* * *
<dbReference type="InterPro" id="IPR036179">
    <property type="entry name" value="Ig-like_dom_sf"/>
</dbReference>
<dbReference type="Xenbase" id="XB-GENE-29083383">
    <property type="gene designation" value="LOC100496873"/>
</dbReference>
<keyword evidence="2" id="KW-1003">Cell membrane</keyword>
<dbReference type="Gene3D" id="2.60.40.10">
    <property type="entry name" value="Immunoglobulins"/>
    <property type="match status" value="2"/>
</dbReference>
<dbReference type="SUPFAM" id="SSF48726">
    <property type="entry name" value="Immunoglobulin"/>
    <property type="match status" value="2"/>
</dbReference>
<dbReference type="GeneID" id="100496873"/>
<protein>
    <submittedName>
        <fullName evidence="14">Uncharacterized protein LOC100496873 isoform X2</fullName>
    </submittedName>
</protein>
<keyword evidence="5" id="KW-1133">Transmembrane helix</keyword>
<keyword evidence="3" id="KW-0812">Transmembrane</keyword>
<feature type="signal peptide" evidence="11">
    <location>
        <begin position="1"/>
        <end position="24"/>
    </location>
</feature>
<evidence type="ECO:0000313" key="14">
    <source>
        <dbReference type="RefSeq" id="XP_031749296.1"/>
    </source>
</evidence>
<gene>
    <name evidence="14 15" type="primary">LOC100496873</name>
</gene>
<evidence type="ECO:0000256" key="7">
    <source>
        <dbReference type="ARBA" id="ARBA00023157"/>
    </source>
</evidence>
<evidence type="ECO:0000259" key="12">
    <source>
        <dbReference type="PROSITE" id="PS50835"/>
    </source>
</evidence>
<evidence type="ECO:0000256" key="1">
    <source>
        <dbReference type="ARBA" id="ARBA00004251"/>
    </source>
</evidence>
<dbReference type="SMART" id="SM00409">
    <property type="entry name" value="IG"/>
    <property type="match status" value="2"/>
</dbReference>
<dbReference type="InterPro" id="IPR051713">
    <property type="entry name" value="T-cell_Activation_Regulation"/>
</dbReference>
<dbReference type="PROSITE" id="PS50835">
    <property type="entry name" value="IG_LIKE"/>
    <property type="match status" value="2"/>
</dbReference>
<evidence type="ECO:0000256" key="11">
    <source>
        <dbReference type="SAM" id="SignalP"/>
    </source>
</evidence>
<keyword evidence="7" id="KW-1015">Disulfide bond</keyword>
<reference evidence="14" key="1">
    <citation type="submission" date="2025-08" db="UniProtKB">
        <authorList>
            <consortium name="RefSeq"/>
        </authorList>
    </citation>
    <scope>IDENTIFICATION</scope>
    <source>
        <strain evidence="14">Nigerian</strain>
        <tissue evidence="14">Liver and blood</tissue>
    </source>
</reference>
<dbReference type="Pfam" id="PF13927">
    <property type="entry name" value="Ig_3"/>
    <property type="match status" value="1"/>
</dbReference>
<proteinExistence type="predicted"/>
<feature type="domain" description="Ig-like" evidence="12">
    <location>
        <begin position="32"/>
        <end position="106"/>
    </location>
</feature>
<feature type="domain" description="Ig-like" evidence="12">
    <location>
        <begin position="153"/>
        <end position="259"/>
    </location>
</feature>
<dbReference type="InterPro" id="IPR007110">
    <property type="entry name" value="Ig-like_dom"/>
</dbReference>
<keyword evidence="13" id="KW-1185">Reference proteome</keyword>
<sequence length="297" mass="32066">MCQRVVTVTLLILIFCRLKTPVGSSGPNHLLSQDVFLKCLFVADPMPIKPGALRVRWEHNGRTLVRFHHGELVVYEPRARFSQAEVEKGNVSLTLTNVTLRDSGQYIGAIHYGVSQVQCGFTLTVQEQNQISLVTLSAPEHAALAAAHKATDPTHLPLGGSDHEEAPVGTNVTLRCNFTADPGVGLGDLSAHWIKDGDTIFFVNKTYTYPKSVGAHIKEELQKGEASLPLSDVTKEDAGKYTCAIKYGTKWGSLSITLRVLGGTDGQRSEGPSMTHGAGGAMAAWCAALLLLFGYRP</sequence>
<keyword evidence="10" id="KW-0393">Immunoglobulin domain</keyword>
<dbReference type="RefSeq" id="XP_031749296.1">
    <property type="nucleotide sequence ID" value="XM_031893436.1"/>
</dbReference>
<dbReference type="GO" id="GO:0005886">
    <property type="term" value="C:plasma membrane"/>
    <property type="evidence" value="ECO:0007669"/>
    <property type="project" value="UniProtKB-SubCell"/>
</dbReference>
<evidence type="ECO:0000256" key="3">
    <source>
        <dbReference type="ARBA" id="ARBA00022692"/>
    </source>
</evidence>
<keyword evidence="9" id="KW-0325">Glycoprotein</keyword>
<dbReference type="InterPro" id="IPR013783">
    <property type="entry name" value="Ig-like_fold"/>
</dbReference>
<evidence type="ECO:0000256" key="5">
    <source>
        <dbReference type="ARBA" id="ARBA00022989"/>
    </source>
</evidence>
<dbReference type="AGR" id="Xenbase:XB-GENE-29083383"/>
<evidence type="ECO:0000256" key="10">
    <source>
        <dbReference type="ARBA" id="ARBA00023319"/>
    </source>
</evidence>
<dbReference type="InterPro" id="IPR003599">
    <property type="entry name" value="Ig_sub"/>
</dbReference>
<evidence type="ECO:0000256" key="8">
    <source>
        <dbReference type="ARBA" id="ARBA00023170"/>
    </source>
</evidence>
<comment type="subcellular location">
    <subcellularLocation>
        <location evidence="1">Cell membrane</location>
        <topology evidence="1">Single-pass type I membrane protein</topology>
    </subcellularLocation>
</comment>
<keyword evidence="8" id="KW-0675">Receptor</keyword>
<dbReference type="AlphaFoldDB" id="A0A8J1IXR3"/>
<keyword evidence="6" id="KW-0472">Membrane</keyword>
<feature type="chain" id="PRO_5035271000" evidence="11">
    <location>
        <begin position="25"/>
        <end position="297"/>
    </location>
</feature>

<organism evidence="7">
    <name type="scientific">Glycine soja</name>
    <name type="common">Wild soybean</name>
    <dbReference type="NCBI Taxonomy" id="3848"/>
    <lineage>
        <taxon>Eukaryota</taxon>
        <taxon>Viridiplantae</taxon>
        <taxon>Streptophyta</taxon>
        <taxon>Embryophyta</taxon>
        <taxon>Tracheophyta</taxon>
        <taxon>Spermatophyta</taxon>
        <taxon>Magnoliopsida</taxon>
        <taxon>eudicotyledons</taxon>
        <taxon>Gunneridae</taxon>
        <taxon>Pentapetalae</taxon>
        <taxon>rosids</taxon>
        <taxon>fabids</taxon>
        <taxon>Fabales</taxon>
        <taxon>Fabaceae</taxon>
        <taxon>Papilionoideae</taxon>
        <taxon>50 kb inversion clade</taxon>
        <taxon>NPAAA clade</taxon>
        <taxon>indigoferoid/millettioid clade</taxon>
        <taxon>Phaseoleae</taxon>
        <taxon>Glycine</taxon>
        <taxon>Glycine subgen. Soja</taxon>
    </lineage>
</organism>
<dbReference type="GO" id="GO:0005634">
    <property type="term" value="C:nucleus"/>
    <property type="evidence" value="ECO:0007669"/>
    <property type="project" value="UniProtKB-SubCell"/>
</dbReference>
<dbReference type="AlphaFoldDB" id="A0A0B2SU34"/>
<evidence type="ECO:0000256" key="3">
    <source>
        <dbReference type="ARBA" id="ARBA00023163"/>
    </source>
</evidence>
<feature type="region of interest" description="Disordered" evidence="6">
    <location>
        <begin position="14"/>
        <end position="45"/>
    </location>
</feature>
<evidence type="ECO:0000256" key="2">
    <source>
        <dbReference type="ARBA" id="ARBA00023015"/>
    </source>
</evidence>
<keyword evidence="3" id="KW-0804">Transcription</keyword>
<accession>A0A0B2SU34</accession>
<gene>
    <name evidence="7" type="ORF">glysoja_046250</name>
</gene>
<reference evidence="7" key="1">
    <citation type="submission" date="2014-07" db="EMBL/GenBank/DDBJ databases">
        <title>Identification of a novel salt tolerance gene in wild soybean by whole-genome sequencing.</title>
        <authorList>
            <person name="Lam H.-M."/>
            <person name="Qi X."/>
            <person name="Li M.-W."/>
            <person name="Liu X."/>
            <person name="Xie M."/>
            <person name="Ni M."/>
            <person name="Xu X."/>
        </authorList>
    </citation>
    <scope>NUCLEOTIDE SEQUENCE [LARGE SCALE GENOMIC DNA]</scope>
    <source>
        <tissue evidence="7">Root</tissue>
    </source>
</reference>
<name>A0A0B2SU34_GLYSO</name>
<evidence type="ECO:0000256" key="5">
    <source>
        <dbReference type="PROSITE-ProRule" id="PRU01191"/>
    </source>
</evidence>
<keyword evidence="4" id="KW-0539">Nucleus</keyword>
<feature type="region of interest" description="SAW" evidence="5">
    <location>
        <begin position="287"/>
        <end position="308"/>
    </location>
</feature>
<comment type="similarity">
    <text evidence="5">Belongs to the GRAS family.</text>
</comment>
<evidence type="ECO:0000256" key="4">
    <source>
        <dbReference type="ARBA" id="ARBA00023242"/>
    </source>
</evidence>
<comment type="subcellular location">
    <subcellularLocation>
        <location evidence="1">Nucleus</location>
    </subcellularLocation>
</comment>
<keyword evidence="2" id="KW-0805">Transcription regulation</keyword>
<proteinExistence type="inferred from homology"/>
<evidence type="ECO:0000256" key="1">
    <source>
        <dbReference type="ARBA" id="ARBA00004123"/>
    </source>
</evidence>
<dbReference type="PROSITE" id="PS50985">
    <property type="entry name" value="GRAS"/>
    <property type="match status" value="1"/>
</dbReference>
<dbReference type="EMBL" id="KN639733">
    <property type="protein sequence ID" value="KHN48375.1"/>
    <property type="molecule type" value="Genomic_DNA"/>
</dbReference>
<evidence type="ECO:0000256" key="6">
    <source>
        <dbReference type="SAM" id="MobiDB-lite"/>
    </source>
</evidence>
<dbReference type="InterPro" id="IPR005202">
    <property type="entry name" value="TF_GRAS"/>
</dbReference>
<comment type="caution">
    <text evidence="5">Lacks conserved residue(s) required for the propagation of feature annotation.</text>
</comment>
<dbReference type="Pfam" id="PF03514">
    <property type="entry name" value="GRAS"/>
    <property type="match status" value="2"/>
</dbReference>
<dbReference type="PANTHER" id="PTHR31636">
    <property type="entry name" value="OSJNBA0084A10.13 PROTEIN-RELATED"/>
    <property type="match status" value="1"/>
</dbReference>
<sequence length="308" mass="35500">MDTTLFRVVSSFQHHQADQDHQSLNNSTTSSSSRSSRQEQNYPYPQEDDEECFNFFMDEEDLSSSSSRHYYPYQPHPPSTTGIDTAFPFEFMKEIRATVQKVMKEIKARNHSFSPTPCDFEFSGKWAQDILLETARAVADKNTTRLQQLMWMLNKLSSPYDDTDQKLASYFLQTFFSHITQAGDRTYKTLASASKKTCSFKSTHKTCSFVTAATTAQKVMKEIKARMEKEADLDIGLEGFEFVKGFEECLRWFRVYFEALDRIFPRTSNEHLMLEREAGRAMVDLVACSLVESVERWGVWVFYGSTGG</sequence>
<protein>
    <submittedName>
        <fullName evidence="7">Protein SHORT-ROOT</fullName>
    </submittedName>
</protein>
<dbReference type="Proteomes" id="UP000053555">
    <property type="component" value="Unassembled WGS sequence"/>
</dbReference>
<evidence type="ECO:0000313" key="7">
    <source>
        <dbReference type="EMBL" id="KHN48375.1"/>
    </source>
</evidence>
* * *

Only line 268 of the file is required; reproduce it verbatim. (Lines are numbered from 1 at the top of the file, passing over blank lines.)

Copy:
    <property type="molecule type" value="Genomic_DNA"/>